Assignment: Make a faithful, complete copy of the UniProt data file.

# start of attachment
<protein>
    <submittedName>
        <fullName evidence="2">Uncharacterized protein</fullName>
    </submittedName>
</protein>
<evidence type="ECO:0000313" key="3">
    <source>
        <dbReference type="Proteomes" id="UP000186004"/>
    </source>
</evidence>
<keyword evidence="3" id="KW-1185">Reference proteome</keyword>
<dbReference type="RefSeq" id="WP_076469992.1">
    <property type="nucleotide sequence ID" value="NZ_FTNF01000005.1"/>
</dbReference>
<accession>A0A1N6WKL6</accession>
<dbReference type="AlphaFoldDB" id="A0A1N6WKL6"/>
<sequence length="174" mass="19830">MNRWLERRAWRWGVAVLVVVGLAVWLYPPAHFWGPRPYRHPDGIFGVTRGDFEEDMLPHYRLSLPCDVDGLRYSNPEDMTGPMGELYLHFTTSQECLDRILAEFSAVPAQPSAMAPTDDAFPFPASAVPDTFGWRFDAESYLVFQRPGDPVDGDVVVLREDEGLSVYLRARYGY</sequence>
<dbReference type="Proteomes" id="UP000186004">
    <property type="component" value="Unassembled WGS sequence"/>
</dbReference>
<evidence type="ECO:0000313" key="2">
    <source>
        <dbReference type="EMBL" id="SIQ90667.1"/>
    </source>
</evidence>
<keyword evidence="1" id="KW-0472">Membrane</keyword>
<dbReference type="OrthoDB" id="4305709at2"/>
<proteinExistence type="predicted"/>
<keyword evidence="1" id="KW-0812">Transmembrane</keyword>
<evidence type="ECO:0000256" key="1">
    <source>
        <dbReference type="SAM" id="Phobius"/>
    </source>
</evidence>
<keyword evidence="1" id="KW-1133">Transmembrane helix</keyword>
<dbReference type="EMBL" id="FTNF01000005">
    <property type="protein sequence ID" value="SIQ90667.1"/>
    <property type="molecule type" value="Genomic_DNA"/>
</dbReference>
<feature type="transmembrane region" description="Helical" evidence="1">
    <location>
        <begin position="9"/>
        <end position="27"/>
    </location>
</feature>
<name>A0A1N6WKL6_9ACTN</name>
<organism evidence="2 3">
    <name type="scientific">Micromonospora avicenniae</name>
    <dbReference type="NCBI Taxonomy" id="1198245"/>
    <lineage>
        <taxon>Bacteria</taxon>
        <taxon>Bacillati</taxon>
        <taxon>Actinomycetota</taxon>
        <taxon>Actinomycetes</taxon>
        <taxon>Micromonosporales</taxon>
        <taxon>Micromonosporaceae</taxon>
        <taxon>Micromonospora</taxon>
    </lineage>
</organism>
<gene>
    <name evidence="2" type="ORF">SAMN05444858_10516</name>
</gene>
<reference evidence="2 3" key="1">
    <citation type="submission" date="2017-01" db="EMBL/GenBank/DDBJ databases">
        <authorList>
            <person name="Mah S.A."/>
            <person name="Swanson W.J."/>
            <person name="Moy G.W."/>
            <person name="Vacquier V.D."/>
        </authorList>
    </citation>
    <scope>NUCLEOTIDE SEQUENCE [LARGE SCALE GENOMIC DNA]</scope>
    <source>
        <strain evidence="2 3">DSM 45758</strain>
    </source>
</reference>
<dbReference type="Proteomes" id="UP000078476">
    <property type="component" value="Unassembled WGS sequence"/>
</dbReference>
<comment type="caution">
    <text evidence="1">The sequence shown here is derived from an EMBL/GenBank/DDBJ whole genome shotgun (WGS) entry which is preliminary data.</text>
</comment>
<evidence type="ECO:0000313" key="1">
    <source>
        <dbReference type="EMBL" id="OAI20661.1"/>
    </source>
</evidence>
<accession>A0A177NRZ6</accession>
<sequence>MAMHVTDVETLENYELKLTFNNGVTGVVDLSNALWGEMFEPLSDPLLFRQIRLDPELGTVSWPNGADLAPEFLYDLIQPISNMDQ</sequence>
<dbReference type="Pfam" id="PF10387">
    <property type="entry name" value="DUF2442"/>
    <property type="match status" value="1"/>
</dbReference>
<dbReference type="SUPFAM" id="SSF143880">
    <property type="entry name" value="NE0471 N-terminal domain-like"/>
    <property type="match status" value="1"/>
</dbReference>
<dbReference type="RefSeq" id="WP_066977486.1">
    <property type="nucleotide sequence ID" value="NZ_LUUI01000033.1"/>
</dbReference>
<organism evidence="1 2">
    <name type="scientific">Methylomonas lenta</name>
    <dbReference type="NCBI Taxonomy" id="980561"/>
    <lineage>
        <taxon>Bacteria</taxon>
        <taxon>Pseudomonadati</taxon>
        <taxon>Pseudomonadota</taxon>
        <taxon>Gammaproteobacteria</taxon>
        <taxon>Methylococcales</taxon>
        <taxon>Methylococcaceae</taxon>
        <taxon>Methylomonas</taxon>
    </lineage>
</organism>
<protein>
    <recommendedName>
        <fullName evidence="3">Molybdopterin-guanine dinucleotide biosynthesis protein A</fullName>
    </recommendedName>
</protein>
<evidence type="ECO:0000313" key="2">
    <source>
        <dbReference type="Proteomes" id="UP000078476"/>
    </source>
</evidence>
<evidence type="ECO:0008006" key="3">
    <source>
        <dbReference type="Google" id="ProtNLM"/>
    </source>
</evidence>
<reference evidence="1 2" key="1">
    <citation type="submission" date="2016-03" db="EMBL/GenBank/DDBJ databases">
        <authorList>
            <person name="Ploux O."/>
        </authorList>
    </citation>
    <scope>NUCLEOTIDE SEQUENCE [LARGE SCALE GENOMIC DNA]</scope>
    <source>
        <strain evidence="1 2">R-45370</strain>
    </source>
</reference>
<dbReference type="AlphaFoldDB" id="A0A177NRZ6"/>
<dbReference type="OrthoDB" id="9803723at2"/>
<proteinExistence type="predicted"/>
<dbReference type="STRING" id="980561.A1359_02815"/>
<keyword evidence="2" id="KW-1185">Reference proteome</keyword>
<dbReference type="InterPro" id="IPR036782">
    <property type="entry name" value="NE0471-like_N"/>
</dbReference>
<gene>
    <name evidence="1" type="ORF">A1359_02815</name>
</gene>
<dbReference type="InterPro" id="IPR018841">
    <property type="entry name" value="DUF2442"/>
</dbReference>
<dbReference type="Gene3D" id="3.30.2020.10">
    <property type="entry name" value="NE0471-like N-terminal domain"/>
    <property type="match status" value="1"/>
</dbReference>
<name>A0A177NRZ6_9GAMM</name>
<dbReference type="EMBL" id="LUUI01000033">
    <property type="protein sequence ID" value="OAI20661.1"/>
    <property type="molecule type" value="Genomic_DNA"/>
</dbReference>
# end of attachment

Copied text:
<protein>
    <submittedName>
        <fullName evidence="2">Uncharacterized protein</fullName>
    </submittedName>
</protein>
<evidence type="ECO:0000313" key="3">
    <source>
        <dbReference type="Proteomes" id="UP000186004"/>
    </source>
</evidence>
<keyword evidence="3" id="KW-1185">Reference proteome</keyword>
<dbReference type="RefSeq" id="WP_076469992.1">
    <property type="nucleotide sequence ID" value="NZ_FTNF01000005.1"/>
</dbReference>
<accession>A0A1N6WKL6</accession>
<dbReference type="AlphaFoldDB" id="A0A1N6WKL6"/>
<sequence length="174" mass="19830">MNRWLERRAWRWGVAVLVVVGLAVWLYPPAHFWGPRPYRHPDGIFGVTRGDFEEDMLPHYRLSLPCDVDGLRYSNPEDMTGPMGELYLHFTTSQECLDRILAEFSAVPAQPSAMAPTDDAFPFPASAVPDTFGWRFDAESYLVFQRPGDPVDGDVVVLREDEGLSVYLRARYGY</sequence>
<dbReference type="Proteomes" id="UP000186004">
    <property type="component" value="Unassembled WGS sequence"/>
</dbReference>
<evidence type="ECO:0000313" key="2">
    <source>
        <dbReference type="EMBL" id="SIQ90667.1"/>
    </source>
</evidence>
<keyword evidence="1" id="KW-0472">Membrane</keyword>
<dbReference type="OrthoDB" id="4305709at2"/>
<proteinExistence type="predicted"/>
<keyword evidence="1" id="KW-0812">Transmembrane</keyword>
<evidence type="ECO:0000256" key="1">
    <source>
        <dbReference type="SAM" id="Phobius"/>
    </source>
</evidence>
<keyword evidence="1" id="KW-1133">Transmembrane helix</keyword>
<dbReference type="EMBL" id="FTNF01000005">
    <property type="protein sequence ID" value="SIQ90667.1"/>
    <property type="molecule type" value="Genomic_DNA"/>
</dbReference>
<feature type="transmembrane region" description="Helical" evidence="1">
    <location>
        <begin position="9"/>
        <end position="27"/>
    </location>
</feature>
<name>A0A1N6WKL6_9ACTN</name>
<organism evidence="2 3">
    <name type="scientific">Micromonospora avicenniae</name>
    <dbReference type="NCBI Taxonomy" id="1198245"/>
    <lineage>
        <taxon>Bacteria</taxon>
        <taxon>Bacillati</taxon>
        <taxon>Actinomycetota</taxon>
        <taxon>Actinomycetes</taxon>
        <taxon>Micromonosporales</taxon>
        <taxon>Micromonosporaceae</taxon>
        <taxon>Micromonospora</taxon>
    </lineage>
</organism>
<gene>
    <name evidence="2" type="ORF">SAMN05444858_10516</name>
</gene>
<reference evidence="2 3" key="1">
    <citation type="submission" date="2017-01" db="EMBL/GenBank/DDBJ databases">
        <authorList>
            <person name="Mah S.A."/>
            <person name="Swanson W.J."/>
            <person name="Moy G.W."/>
            <person name="Vacquier V.D."/>
        </authorList>
    </citation>
    <scope>NUCLEOTIDE SEQUENCE [LARGE SCALE GENOMIC DNA]</scope>
    <source>
        <strain evidence="2 3">DSM 45758</strain>
    </source>
</reference>
<dbReference type="Proteomes" id="UP000078476">
    <property type="component" value="Unassembled WGS sequence"/>
</dbReference>
<comment type="caution">
    <text evidence="1">The sequence shown here is derived from an EMBL/GenBank/DDBJ whole genome shotgun (WGS) entry which is preliminary data.</text>
</comment>
<evidence type="ECO:0000313" key="1">
    <source>
        <dbReference type="EMBL" id="OAI20661.1"/>
    </source>
</evidence>
<accession>A0A177NRZ6</accession>
<sequence>MAMHVTDVETLENYELKLTFNNGVTGVVDLSNALWGEMFEPLSDPLLFRQIRLDPELGTVSWPNGADLAPEFLYDLIQPISNMDQ</sequence>
<dbReference type="Pfam" id="PF10387">
    <property type="entry name" value="DUF2442"/>
    <property type="match status" value="1"/>
</dbReference>
<dbReference type="SUPFAM" id="SSF143880">
    <property type="entry name" value="NE0471 N-terminal domain-like"/>
    <property type="match status" value="1"/>
</dbReference>
<dbReference type="RefSeq" id="WP_066977486.1">
    <property type="nucleotide sequence ID" value="NZ_LUUI01000033.1"/>
</dbReference>
<organism evidence="1 2">
    <name type="scientific">Methylomonas lenta</name>
    <dbReference type="NCBI Taxonomy" id="980561"/>
    <lineage>
        <taxon>Bacteria</taxon>
        <taxon>Pseudomonadati</taxon>
        <taxon>Pseudomonadota</taxon>
        <taxon>Gammaproteobacteria</taxon>
        <taxon>Methylococcales</taxon>
        <taxon>Methylococcaceae</taxon>
        <taxon>Methylomonas</taxon>
    </lineage>
</organism>
<protein>
    <recommendedName>
        <fullName evidence="3">Molybdopterin-guanine dinucleotide biosynthesis protein A</fullName>
    </recommendedName>
</protein>
<evidence type="ECO:0000313" key="2">
    <source>
        <dbReference type="Proteomes" id="UP000078476"/>
    </source>
</evidence>
<evidence type="ECO:0008006" key="3">
    <source>
        <dbReference type="Google" id="ProtNLM"/>
    </source>
</evidence>
<reference evidence="1 2" key="1">
    <citation type="submission" date="2016-03" db="EMBL/GenBank/DDBJ databases">
        <authorList>
            <person name="Ploux O."/>
        </authorList>
    </citation>
    <scope>NUCLEOTIDE SEQUENCE [LARGE SCALE GENOMIC DNA]</scope>
    <source>
        <strain evidence="1 2">R-45370</strain>
    </source>
</reference>
<dbReference type="AlphaFoldDB" id="A0A177NRZ6"/>
<dbReference type="OrthoDB" id="9803723at2"/>
<proteinExistence type="predicted"/>
<dbReference type="STRING" id="980561.A1359_02815"/>
<keyword evidence="2" id="KW-1185">Reference proteome</keyword>
<dbReference type="InterPro" id="IPR036782">
    <property type="entry name" value="NE0471-like_N"/>
</dbReference>
<gene>
    <name evidence="1" type="ORF">A1359_02815</name>
</gene>
<dbReference type="InterPro" id="IPR018841">
    <property type="entry name" value="DUF2442"/>
</dbReference>
<dbReference type="Gene3D" id="3.30.2020.10">
    <property type="entry name" value="NE0471-like N-terminal domain"/>
    <property type="match status" value="1"/>
</dbReference>
<name>A0A177NRZ6_9GAMM</name>
<dbReference type="EMBL" id="LUUI01000033">
    <property type="protein sequence ID" value="OAI20661.1"/>
    <property type="molecule type" value="Genomic_DNA"/>
</dbReference>